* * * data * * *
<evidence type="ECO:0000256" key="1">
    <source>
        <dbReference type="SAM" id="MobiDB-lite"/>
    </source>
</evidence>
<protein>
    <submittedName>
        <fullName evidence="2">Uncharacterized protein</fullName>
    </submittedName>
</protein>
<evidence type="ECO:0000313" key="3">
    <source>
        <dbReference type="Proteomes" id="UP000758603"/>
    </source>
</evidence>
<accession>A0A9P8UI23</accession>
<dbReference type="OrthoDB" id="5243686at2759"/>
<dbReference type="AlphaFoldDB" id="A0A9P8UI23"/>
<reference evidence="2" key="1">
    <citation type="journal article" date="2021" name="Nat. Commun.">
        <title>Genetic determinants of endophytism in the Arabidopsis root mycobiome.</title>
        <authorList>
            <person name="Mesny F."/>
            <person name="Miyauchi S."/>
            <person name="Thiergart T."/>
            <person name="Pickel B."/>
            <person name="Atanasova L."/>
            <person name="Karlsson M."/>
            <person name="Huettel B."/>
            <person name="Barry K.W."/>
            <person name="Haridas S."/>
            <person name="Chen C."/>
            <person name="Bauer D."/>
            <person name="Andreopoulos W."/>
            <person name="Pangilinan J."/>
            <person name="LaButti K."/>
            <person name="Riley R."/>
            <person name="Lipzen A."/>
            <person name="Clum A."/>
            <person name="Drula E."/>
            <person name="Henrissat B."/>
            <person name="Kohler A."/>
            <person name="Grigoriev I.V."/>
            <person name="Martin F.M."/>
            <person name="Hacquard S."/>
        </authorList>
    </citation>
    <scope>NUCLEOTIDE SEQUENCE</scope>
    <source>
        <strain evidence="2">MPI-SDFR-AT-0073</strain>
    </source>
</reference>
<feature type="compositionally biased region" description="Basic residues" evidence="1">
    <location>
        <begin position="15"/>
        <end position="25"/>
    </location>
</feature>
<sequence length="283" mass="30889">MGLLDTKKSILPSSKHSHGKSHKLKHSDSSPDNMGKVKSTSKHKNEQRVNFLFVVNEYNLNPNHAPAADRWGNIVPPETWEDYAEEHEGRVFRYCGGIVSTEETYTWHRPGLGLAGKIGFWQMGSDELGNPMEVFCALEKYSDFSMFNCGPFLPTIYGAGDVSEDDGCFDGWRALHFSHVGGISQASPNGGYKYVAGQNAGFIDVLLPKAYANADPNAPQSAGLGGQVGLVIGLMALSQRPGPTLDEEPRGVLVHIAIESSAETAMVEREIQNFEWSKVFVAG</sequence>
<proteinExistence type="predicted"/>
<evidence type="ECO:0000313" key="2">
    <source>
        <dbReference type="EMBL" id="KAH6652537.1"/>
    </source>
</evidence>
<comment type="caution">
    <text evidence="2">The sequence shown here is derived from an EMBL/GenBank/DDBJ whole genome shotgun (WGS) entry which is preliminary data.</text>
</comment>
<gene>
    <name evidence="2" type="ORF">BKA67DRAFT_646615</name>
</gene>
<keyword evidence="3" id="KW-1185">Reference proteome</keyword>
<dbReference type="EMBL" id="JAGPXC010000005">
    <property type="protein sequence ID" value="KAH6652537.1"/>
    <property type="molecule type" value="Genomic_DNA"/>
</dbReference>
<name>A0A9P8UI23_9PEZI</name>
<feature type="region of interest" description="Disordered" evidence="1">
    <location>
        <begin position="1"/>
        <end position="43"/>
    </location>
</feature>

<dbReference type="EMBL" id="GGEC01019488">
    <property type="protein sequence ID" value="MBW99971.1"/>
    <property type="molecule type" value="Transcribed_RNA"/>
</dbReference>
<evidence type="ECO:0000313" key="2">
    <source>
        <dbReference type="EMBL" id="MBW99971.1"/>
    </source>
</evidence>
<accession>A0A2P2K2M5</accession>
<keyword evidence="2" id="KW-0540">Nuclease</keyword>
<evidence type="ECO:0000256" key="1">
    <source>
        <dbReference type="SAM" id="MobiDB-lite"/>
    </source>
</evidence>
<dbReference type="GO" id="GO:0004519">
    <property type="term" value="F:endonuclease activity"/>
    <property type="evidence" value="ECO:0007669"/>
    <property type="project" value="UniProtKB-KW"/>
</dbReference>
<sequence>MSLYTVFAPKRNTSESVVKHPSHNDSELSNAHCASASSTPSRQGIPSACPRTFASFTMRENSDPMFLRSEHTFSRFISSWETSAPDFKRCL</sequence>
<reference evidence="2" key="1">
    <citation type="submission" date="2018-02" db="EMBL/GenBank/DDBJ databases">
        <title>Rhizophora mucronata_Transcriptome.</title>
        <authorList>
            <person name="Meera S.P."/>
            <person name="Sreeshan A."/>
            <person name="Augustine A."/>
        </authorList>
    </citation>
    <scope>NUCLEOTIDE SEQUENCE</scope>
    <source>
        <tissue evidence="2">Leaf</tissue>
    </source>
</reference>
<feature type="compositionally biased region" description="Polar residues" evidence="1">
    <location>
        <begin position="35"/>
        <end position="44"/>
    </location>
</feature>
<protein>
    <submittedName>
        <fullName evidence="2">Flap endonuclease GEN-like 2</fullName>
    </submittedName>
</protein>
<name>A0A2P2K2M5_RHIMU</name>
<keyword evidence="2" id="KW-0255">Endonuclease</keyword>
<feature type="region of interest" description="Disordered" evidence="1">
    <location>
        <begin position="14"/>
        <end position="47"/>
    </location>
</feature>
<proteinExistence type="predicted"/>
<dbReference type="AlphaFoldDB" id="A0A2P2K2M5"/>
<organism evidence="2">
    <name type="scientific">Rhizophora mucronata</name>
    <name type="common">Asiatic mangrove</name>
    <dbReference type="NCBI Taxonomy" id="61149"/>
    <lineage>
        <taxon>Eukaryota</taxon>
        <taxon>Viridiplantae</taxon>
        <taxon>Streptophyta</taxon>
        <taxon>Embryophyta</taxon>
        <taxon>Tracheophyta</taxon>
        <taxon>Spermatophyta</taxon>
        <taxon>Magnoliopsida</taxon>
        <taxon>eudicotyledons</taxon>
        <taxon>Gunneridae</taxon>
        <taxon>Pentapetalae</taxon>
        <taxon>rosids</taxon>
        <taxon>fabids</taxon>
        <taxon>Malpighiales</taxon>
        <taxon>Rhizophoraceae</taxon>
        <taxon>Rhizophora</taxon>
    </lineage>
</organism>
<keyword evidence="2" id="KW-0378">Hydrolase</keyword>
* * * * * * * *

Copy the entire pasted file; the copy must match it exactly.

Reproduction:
<evidence type="ECO:0000256" key="1">
    <source>
        <dbReference type="SAM" id="MobiDB-lite"/>
    </source>
</evidence>
<protein>
    <submittedName>
        <fullName evidence="2">Uncharacterized protein</fullName>
    </submittedName>
</protein>
<evidence type="ECO:0000313" key="3">
    <source>
        <dbReference type="Proteomes" id="UP000758603"/>
    </source>
</evidence>
<accession>A0A9P8UI23</accession>
<dbReference type="OrthoDB" id="5243686at2759"/>
<dbReference type="AlphaFoldDB" id="A0A9P8UI23"/>
<reference evidence="2" key="1">
    <citation type="journal article" date="2021" name="Nat. Commun.">
        <title>Genetic determinants of endophytism in the Arabidopsis root mycobiome.</title>
        <authorList>
            <person name="Mesny F."/>
            <person name="Miyauchi S."/>
            <person name="Thiergart T."/>
            <person name="Pickel B."/>
            <person name="Atanasova L."/>
            <person name="Karlsson M."/>
            <person name="Huettel B."/>
            <person name="Barry K.W."/>
            <person name="Haridas S."/>
            <person name="Chen C."/>
            <person name="Bauer D."/>
            <person name="Andreopoulos W."/>
            <person name="Pangilinan J."/>
            <person name="LaButti K."/>
            <person name="Riley R."/>
            <person name="Lipzen A."/>
            <person name="Clum A."/>
            <person name="Drula E."/>
            <person name="Henrissat B."/>
            <person name="Kohler A."/>
            <person name="Grigoriev I.V."/>
            <person name="Martin F.M."/>
            <person name="Hacquard S."/>
        </authorList>
    </citation>
    <scope>NUCLEOTIDE SEQUENCE</scope>
    <source>
        <strain evidence="2">MPI-SDFR-AT-0073</strain>
    </source>
</reference>
<feature type="compositionally biased region" description="Basic residues" evidence="1">
    <location>
        <begin position="15"/>
        <end position="25"/>
    </location>
</feature>
<sequence length="283" mass="30889">MGLLDTKKSILPSSKHSHGKSHKLKHSDSSPDNMGKVKSTSKHKNEQRVNFLFVVNEYNLNPNHAPAADRWGNIVPPETWEDYAEEHEGRVFRYCGGIVSTEETYTWHRPGLGLAGKIGFWQMGSDELGNPMEVFCALEKYSDFSMFNCGPFLPTIYGAGDVSEDDGCFDGWRALHFSHVGGISQASPNGGYKYVAGQNAGFIDVLLPKAYANADPNAPQSAGLGGQVGLVIGLMALSQRPGPTLDEEPRGVLVHIAIESSAETAMVEREIQNFEWSKVFVAG</sequence>
<proteinExistence type="predicted"/>
<evidence type="ECO:0000313" key="2">
    <source>
        <dbReference type="EMBL" id="KAH6652537.1"/>
    </source>
</evidence>
<comment type="caution">
    <text evidence="2">The sequence shown here is derived from an EMBL/GenBank/DDBJ whole genome shotgun (WGS) entry which is preliminary data.</text>
</comment>
<gene>
    <name evidence="2" type="ORF">BKA67DRAFT_646615</name>
</gene>
<keyword evidence="3" id="KW-1185">Reference proteome</keyword>
<dbReference type="EMBL" id="JAGPXC010000005">
    <property type="protein sequence ID" value="KAH6652537.1"/>
    <property type="molecule type" value="Genomic_DNA"/>
</dbReference>
<name>A0A9P8UI23_9PEZI</name>
<feature type="region of interest" description="Disordered" evidence="1">
    <location>
        <begin position="1"/>
        <end position="43"/>
    </location>
</feature>

<dbReference type="EMBL" id="GGEC01019488">
    <property type="protein sequence ID" value="MBW99971.1"/>
    <property type="molecule type" value="Transcribed_RNA"/>
</dbReference>
<evidence type="ECO:0000313" key="2">
    <source>
        <dbReference type="EMBL" id="MBW99971.1"/>
    </source>
</evidence>
<accession>A0A2P2K2M5</accession>
<keyword evidence="2" id="KW-0540">Nuclease</keyword>
<evidence type="ECO:0000256" key="1">
    <source>
        <dbReference type="SAM" id="MobiDB-lite"/>
    </source>
</evidence>
<dbReference type="GO" id="GO:0004519">
    <property type="term" value="F:endonuclease activity"/>
    <property type="evidence" value="ECO:0007669"/>
    <property type="project" value="UniProtKB-KW"/>
</dbReference>
<sequence>MSLYTVFAPKRNTSESVVKHPSHNDSELSNAHCASASSTPSRQGIPSACPRTFASFTMRENSDPMFLRSEHTFSRFISSWETSAPDFKRCL</sequence>
<reference evidence="2" key="1">
    <citation type="submission" date="2018-02" db="EMBL/GenBank/DDBJ databases">
        <title>Rhizophora mucronata_Transcriptome.</title>
        <authorList>
            <person name="Meera S.P."/>
            <person name="Sreeshan A."/>
            <person name="Augustine A."/>
        </authorList>
    </citation>
    <scope>NUCLEOTIDE SEQUENCE</scope>
    <source>
        <tissue evidence="2">Leaf</tissue>
    </source>
</reference>
<feature type="compositionally biased region" description="Polar residues" evidence="1">
    <location>
        <begin position="35"/>
        <end position="44"/>
    </location>
</feature>
<protein>
    <submittedName>
        <fullName evidence="2">Flap endonuclease GEN-like 2</fullName>
    </submittedName>
</protein>
<name>A0A2P2K2M5_RHIMU</name>
<keyword evidence="2" id="KW-0255">Endonuclease</keyword>
<feature type="region of interest" description="Disordered" evidence="1">
    <location>
        <begin position="14"/>
        <end position="47"/>
    </location>
</feature>
<proteinExistence type="predicted"/>
<dbReference type="AlphaFoldDB" id="A0A2P2K2M5"/>
<organism evidence="2">
    <name type="scientific">Rhizophora mucronata</name>
    <name type="common">Asiatic mangrove</name>
    <dbReference type="NCBI Taxonomy" id="61149"/>
    <lineage>
        <taxon>Eukaryota</taxon>
        <taxon>Viridiplantae</taxon>
        <taxon>Streptophyta</taxon>
        <taxon>Embryophyta</taxon>
        <taxon>Tracheophyta</taxon>
        <taxon>Spermatophyta</taxon>
        <taxon>Magnoliopsida</taxon>
        <taxon>eudicotyledons</taxon>
        <taxon>Gunneridae</taxon>
        <taxon>Pentapetalae</taxon>
        <taxon>rosids</taxon>
        <taxon>fabids</taxon>
        <taxon>Malpighiales</taxon>
        <taxon>Rhizophoraceae</taxon>
        <taxon>Rhizophora</taxon>
    </lineage>
</organism>
<keyword evidence="2" id="KW-0378">Hydrolase</keyword>